Note that the current travel rules for entering the UK say that an antigen test meeting a certain quality standard is allowed for entry into Britain rather than only PCR tests. We don’t know if this will be allowed under the new travel rules so make sure to check the UK Government’s site before travel.

The list as published applies to England only.

The devolved nations of Scotland, Northern Ireland and Wales have not announced when they will lift travel restrictions but have not so far indicated that they intend to impose different rules to England’s.

The German travel rules

Currently Germany discourages all but essential travel within the country and abroad.

However, German states are putting together plans for reopening hotels and other overnight accommodation which signals that things are beginning to open up. 

READ ALSO:

At the moment, Germany has travel bans in place for areas deemed high risk due to mutations of coronavirus. That currently includes Brazil and India. Some people, such as German citizens are residents are exempt from the bans but have to comply with strict quarantine and testing rules.

READ MORE: What you need to know about the latest rules on travel to and from Germany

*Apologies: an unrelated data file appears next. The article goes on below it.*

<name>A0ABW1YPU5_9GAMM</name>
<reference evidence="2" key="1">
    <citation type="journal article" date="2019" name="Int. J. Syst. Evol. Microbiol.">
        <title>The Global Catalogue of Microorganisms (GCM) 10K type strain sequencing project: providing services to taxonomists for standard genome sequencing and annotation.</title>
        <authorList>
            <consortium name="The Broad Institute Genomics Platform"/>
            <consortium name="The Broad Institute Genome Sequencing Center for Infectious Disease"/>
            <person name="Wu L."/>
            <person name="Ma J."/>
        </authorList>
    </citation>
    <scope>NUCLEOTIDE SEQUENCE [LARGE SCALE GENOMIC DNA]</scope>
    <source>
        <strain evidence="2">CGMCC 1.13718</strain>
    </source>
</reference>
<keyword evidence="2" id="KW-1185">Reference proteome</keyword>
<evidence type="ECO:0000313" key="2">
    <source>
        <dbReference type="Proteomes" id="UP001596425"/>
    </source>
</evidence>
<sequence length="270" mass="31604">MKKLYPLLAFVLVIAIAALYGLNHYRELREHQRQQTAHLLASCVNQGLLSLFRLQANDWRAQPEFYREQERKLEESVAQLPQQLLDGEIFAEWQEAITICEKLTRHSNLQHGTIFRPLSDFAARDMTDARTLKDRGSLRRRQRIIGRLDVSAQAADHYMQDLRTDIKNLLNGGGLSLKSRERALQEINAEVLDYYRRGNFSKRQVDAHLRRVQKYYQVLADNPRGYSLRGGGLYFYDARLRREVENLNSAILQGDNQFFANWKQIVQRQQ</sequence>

Everyone arriving in the country by plane, regardless of the risk status of the place they are travelling from, has to present a negative coronavirus test certificate no older than 48 hours before boarding.

The test must have been taken no more than 48 hours before entry (time of swabbing). Proof of the test result must be on paper or in an electronic document in English, French or German. The test result must be kept for at least 10 days after entry.

For information on test requirements have a look at this information sheet.

All entries to Germany must also register online prior to arrival by filling in your information on this site: www.einreiseanmeldung.de.

There are also strict quarantine rules for arrivals from most countries, which are set by the German state. The quarantine period typically lasts 10 or 14 days, and in some cases can be ended after a negative Covid test taken at the earliest five days into self-isolation.

You can find your local government here by entering the postcode.

We’ll let you know if and when travel rules change in Germany.

What about vaccine passports?

Neither Germany nor the UK as yet have vaccine passport systems up and running.

That means that, for the moment, even fully vaccinated people will have to abide by the testing and quarantine rules.

READ ALSO: How will the EU’s ‘Covid passport’ work for tourists in Europe?

Please keep in mind that this article, as with all of our guides, are to provide assistance only. They are not intended to take the place of official legal advice.